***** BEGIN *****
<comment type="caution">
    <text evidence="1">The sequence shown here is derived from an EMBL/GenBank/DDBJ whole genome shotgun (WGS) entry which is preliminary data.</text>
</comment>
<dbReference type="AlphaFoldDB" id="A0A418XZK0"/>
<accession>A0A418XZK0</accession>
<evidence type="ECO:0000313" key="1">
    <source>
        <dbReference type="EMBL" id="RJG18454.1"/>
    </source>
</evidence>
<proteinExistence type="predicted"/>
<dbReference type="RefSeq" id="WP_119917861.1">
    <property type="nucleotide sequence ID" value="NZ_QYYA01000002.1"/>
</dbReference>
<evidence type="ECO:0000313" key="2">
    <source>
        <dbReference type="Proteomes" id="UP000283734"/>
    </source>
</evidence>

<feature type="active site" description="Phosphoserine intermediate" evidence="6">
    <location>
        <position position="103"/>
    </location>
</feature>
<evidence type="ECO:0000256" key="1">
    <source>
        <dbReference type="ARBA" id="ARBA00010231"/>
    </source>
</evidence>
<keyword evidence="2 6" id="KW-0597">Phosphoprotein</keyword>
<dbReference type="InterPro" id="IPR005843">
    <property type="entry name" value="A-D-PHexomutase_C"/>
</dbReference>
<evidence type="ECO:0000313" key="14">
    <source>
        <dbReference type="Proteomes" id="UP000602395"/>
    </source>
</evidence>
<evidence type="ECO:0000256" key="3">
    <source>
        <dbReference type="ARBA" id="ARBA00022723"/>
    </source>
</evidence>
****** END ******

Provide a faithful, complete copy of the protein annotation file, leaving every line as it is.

<comment type="caution">
    <text evidence="1">The sequence shown here is derived from an EMBL/GenBank/DDBJ whole genome shotgun (WGS) entry which is preliminary data.</text>
</comment>
<dbReference type="AlphaFoldDB" id="A0A418XZK0"/>
<accession>A0A418XZK0</accession>
<evidence type="ECO:0000313" key="1">
    <source>
        <dbReference type="EMBL" id="RJG18454.1"/>
    </source>
</evidence>
<proteinExistence type="predicted"/>
<dbReference type="RefSeq" id="WP_119917861.1">
    <property type="nucleotide sequence ID" value="NZ_QYYA01000002.1"/>
</dbReference>
<evidence type="ECO:0000313" key="2">
    <source>
        <dbReference type="Proteomes" id="UP000283734"/>
    </source>
</evidence>

<feature type="active site" description="Phosphoserine intermediate" evidence="6">
    <location>
        <position position="103"/>
    </location>
</feature>
<evidence type="ECO:0000256" key="1">
    <source>
        <dbReference type="ARBA" id="ARBA00010231"/>
    </source>
</evidence>
<keyword evidence="2 6" id="KW-0597">Phosphoprotein</keyword>
<dbReference type="InterPro" id="IPR005843">
    <property type="entry name" value="A-D-PHexomutase_C"/>
</dbReference>
<evidence type="ECO:0000313" key="14">
    <source>
        <dbReference type="Proteomes" id="UP000602395"/>
    </source>
</evidence>
<evidence type="ECO:0000256" key="3">
    <source>
        <dbReference type="ARBA" id="ARBA00022723"/>
    </source>
</evidence>